Microsoft-owned Nuance could limit growth of newer AI voice entrants in healthcare

The news: AI voice-based clinical assistant startup Suki bagged $55 million in Series C funding, boosting its valuation to $400 million. The company will use the fresh capital to expand its health system partnerships and advance AI capabilities of its platform, Suki Speech.

Why it’s worth watching: Physicians are burnt out from heavy administrative burdens—tech like Suki’s is cutting down on the time they need to spend on burnout-driving tasks like admin and paperwork.

  • Nearly 42% of physicians report they’re burnt out—and 58% of doctors say the top drivers include bureaucratic tasks like charting and paperwork, per the 2021 Medscape National Physician Burnout & Suicide Report.

AI platforms like Suki’s use natural language processing (NLP) to enable rapid dictation of clinical notes to eliminate doctor’s admin loads:

  • Suki claims its health system partners saved 4,375 administrative hours per week with its tech.
  • ~42% of physicians say a more manageable workload would help reduce their burnout, per Medscape.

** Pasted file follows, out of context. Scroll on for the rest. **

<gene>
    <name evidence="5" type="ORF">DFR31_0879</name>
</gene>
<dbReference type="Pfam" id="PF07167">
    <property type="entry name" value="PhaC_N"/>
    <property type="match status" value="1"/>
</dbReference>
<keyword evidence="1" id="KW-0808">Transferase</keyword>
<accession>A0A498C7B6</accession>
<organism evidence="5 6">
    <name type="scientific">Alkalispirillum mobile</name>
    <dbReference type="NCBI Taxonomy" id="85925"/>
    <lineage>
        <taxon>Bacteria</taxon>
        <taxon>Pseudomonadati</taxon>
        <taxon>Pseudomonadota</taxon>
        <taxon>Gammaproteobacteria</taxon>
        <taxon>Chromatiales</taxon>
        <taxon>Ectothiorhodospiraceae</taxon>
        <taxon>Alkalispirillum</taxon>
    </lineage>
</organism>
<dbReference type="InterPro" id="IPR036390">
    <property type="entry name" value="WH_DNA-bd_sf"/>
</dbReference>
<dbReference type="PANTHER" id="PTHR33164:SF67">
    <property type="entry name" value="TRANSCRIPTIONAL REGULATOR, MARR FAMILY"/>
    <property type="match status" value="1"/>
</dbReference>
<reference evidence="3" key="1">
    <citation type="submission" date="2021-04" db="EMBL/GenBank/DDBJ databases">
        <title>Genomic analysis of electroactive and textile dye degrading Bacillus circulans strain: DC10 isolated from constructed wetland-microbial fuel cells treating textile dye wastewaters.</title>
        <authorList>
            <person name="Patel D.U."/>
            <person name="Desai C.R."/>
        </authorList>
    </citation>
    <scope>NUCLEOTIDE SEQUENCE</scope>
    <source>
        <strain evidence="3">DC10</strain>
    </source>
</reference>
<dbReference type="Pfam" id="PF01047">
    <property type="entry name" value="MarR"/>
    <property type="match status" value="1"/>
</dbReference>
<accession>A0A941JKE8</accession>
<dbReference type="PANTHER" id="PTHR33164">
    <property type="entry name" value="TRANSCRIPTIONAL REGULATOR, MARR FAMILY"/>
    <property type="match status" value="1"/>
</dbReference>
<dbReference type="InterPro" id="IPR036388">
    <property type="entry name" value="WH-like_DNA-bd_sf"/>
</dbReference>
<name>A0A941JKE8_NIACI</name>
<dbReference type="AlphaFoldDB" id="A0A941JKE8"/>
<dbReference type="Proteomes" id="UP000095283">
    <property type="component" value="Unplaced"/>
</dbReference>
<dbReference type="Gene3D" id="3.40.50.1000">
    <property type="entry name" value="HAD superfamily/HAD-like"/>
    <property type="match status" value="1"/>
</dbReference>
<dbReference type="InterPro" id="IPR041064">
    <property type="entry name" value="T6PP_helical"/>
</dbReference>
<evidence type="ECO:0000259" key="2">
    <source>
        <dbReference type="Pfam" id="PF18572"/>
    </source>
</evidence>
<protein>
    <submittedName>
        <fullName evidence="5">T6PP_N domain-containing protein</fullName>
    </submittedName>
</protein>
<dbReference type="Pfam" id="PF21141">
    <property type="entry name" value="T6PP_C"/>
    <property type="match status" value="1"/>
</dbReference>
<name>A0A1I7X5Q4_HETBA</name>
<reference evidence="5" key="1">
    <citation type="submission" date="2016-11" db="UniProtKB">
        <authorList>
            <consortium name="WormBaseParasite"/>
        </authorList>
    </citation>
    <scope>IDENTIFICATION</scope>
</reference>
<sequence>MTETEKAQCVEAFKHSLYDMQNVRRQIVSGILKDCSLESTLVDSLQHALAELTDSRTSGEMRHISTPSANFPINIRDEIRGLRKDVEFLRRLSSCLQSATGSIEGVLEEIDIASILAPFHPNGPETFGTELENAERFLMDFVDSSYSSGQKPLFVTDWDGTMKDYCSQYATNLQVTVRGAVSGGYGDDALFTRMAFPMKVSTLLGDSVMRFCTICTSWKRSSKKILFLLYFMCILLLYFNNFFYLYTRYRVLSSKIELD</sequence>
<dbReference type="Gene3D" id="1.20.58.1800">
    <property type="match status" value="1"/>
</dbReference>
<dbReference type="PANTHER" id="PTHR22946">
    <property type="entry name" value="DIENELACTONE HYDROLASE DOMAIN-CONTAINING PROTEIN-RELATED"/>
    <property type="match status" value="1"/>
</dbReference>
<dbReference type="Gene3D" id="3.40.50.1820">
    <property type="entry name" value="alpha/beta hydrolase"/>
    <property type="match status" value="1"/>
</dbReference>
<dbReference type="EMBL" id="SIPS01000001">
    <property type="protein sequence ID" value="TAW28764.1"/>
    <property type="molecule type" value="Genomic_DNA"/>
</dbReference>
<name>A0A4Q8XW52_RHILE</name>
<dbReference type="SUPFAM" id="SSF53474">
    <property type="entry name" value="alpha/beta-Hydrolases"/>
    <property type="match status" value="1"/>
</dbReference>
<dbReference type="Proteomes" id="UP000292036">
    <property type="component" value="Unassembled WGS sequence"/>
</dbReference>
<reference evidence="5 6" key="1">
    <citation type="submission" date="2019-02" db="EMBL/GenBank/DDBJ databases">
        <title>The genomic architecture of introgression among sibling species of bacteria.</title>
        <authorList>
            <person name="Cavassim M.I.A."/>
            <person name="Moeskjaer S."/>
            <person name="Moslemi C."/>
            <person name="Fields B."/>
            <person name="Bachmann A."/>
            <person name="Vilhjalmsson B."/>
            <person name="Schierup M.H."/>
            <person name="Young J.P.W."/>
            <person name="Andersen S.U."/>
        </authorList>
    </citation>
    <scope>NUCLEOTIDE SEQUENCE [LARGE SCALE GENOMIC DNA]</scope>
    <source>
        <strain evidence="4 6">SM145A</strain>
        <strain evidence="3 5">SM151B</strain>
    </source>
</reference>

What’s next? Voice-based clinical assistants are gaining investor attention, but it’ll be difficult for entrants to carve into the market with the threat of Microsoft-owned voice assistant Nuance.

For example, besides Suki, Robin Healthcare recently scored $50 million to build out its “Alexa for healthcare” scribe device that uses AI to record patient-provider interactions and upload clinical notes into the EHR.

But, there’s already a clinical voice assistant that most healthcare providers are using:

  • Nuance’s conversational AI voice tech Dragon Medical One is used by 90% of US hospitals, which means most hospitals already have one speech-to-text solution to streamline EHR notes.
  • Plus, this year, Microsoft bought Nuance in a whopping $16 billion deal, which means Nuance now has access to Microsoft’s tech muscle and funding.

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